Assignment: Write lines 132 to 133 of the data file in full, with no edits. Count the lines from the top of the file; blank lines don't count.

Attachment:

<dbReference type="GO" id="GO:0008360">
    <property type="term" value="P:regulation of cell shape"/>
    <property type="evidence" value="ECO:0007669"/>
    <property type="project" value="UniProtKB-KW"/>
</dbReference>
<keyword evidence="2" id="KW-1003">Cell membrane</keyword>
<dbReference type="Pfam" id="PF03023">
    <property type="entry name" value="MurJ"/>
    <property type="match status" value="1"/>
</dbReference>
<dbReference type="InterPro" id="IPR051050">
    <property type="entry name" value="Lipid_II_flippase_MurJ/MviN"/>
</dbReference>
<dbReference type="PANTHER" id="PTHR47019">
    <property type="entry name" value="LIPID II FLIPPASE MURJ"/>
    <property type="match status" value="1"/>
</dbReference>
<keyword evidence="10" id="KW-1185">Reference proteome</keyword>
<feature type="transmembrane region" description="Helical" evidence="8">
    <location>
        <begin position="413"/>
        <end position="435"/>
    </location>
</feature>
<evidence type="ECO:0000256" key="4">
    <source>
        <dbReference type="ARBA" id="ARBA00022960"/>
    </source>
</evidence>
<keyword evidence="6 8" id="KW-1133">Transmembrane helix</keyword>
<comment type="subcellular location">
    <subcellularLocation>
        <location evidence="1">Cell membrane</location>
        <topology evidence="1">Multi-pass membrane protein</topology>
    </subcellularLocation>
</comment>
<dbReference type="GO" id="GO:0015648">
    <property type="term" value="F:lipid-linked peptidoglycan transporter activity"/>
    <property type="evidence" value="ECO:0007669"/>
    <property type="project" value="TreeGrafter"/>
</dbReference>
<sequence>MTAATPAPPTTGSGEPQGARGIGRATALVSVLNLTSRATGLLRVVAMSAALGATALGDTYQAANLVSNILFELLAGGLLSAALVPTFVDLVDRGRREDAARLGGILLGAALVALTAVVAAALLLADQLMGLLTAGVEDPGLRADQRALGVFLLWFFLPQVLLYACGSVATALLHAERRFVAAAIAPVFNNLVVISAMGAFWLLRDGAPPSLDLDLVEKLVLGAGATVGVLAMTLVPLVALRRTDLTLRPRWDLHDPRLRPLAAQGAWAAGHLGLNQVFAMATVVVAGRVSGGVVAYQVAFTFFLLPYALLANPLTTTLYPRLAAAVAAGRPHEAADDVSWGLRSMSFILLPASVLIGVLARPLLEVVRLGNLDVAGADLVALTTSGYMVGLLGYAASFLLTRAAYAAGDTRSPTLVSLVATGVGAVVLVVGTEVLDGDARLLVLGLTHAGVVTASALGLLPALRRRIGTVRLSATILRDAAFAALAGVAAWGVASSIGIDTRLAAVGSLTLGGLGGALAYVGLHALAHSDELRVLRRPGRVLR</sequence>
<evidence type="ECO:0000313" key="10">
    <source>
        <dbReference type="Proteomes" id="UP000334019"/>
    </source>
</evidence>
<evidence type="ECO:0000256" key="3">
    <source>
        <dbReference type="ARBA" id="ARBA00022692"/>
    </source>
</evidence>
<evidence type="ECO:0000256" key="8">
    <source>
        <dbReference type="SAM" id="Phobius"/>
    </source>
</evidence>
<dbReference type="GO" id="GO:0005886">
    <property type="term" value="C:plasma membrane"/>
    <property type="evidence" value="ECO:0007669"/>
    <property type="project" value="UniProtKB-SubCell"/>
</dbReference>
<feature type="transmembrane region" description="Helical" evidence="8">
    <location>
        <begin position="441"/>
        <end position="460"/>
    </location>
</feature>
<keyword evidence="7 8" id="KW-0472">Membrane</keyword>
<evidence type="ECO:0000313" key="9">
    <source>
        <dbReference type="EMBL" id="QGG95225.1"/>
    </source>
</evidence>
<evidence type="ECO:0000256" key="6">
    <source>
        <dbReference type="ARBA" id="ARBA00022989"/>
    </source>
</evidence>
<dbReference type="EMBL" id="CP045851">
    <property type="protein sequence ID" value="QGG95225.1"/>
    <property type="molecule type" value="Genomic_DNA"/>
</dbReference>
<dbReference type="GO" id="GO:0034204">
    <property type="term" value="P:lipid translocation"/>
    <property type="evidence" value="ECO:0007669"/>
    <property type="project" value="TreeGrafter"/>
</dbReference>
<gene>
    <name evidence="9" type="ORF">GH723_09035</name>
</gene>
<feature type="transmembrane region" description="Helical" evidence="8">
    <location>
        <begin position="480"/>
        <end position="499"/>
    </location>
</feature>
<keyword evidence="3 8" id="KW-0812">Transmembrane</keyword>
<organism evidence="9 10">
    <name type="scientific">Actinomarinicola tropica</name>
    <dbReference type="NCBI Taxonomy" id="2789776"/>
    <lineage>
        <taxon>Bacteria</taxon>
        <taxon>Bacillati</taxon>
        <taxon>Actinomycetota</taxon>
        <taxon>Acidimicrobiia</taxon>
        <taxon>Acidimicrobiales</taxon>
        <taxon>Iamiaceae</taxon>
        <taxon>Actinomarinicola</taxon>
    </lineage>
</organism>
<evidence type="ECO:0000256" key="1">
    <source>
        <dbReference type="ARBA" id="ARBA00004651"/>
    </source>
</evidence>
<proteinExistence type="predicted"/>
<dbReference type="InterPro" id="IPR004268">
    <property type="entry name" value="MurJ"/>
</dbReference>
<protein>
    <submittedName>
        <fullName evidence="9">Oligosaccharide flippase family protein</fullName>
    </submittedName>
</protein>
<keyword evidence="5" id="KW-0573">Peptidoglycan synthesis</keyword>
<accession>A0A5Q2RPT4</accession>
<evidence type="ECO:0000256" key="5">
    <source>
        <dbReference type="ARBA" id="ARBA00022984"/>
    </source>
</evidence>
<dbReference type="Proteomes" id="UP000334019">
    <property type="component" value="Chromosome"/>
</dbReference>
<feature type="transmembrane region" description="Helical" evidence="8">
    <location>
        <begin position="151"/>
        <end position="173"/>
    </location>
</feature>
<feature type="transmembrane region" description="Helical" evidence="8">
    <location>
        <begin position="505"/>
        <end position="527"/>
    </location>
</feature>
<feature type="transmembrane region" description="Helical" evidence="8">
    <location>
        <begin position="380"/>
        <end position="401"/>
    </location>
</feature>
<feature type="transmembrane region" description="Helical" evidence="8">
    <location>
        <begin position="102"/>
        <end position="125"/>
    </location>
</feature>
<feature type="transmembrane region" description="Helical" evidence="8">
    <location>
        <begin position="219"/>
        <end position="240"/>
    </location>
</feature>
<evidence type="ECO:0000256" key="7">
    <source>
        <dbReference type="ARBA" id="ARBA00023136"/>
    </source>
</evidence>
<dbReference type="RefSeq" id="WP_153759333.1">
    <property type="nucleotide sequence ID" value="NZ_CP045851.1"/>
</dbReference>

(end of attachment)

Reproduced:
</evidence>
<dbReference type="Proteomes" id="UP000334019">